Is it just me, or does life seem to either have us checking those standard life milestone boxes, or packing boxes to build a whole new life of our own doing? Like I did almost eight years ago when I moved from Scotland to Canada.
While my new life in the Pacific Northwest has been a, mostly, indescribable joy, I have struggled for most of it with the feeling that I was no longer checking those standard life milestone boxes. In fact I was regressing. The standard life milestones are those that look like – school, university, career, car, partner, marriage, kids – it’s so heteronormative, westernised and patriarchal.
When we were young we were fed stories of longevity – relationships, jobs, living locations. The generations before us seemed to “endure”. But that’s not the case anymore – I guess we figured out endurance wasn’t necessarily a sign of success. Societal norms have changed and, so too, have the life milestones previously expected of us. I think (hope?) we’re the last generation that will be brought up with those expectations.
More, and more, of us are finding ourselves with less, and less, of those boxes ticked. Or ticking them in a different order, yet there’s still a sense that you’re really “bucking the trend” if you’re not following those traditional checkboxes. Like somehow you’re so bold and brave to not be doing life the “right” way.
As I turned a year older back in May, I took stock of where I was in life, what the past year had held for me and what I hoped the future would bring. I also engaged in a number of conversations with friends and acquaintances about these damn life checkboxes. Does the pressure ever go away? Do you always just end up ticking them in some fashion even if not in the original way intended? And if you don’t tick them, do people ever let you live it down?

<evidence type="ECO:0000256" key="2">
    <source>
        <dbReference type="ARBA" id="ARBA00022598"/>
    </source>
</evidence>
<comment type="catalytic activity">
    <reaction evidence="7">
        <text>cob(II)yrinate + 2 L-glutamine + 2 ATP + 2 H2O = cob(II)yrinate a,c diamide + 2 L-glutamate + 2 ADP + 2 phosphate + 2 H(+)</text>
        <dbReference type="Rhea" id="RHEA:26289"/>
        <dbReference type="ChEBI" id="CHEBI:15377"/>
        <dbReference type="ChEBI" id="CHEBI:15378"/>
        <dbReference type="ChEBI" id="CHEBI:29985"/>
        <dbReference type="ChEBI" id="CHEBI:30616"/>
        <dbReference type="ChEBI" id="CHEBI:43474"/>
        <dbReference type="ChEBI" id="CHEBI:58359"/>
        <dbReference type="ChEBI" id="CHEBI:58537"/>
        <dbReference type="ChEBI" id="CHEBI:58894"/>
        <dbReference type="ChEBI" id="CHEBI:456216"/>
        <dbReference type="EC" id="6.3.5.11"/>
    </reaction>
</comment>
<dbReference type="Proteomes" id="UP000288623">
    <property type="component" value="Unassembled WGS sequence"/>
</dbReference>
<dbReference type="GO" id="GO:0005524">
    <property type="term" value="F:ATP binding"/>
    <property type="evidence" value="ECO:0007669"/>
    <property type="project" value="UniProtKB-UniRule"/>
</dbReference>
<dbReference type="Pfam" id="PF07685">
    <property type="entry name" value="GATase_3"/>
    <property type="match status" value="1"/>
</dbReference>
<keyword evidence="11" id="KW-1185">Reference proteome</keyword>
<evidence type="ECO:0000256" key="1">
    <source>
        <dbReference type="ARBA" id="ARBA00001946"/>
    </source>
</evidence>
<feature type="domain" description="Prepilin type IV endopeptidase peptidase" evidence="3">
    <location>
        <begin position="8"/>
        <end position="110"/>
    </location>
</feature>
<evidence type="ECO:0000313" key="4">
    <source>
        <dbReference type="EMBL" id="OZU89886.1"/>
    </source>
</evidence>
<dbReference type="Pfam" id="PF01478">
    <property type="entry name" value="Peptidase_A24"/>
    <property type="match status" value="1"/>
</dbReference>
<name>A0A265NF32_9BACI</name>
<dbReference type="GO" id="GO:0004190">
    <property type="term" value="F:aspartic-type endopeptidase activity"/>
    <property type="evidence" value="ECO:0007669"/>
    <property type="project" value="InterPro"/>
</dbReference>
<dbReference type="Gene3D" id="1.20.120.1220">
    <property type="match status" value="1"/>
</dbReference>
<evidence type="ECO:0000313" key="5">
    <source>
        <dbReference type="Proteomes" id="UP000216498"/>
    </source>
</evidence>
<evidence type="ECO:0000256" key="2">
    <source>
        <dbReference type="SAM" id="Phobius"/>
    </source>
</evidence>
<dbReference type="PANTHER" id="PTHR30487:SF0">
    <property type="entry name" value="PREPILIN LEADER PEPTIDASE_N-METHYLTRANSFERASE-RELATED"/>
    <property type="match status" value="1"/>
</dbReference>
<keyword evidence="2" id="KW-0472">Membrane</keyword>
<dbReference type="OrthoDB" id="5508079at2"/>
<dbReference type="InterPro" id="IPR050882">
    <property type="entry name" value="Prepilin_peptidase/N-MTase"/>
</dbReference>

Friends with kids told me that the boxes double once you’ve brought offspring into the world. Not only are you dealing with your own boxes but you’re also now holding court for your kids’ – what percentile are they in as a baby? Are they gaining the right education? Did they get into the school they wanted? It seems like, just as you’ve ticked one of the (apparently) FUNDAMENTAL life boxes, the pressure in some regards increases! You have procreated and now this is what happens? That doesn’t sound fun.
Those friends without kids, who are married, told me that while close circles often (/mostly) accept you being child free, there are still those who insert themselves into your business to tell you that they know your business better than you do and that one day your business will change and you will in fact want to have kids. All the while, they’ve of course never clarified if it’s that you can’t or don’t want kids. Because people can be just that dumb.
There’s also people like me, single AND with no kids. Lordy, who do I think I am?! And for us it seems to be a deep resignation that we’ll be judged for being frivolous and selfish, instead of working towards those life success checkboxes. But who said frivolous and selfish was a bad thing??
And both groups without kids talked to the want of others to change our mind, to bring us round to the status quo. One of the conversations I had about being child free was with Dani over at the Grownup Hustle Podcast, and she recorded it for an episode of her beautifully diverse, life chats podcast- you can listen wherever you get your podcasts!
We go into a lot of depth about the challenges we’ve had in carving our own paths and the reactions and insinuations we’ve had to deal with as a result. We discuss people’s discomfort at seeing a life that doesn’t look like theirs reflected back at them. And personally, I think that’s what it comes down to – what’s familiar and what doesn’t make people question their own choices. As always, I loved my chat with Dani and I hope you will too!
Other friends, who haven’t taken “traditional” career routes talk to people asking when they’re going to get a real job, or those singletons being asked when they’ll settle down – as in check the box, and then unpack the box cause you’re going nowhere.
As a renter you’re always being asked when you’re going to buy a place, as if affording somewhere in Vancouver isn’t going to absolutely financially cripple most people. Or people who like to travel a lot and not set down roots are always being asked when they’ll “make a place home”.
So there clearly is still a sense of wanting to tie people to the checkboxes, maybe as a predictability indicator, as if it somehow makes a difference. Because people gallivanting around the world, packing and moving boxes on a whim to build a life they design and build, and generally foregoing a lot of the structure could be the downfall of our countries…
When in reality the only checkbox we should be striving to tick is the one labeled “find happiness”. Can we all agree on that one at least?
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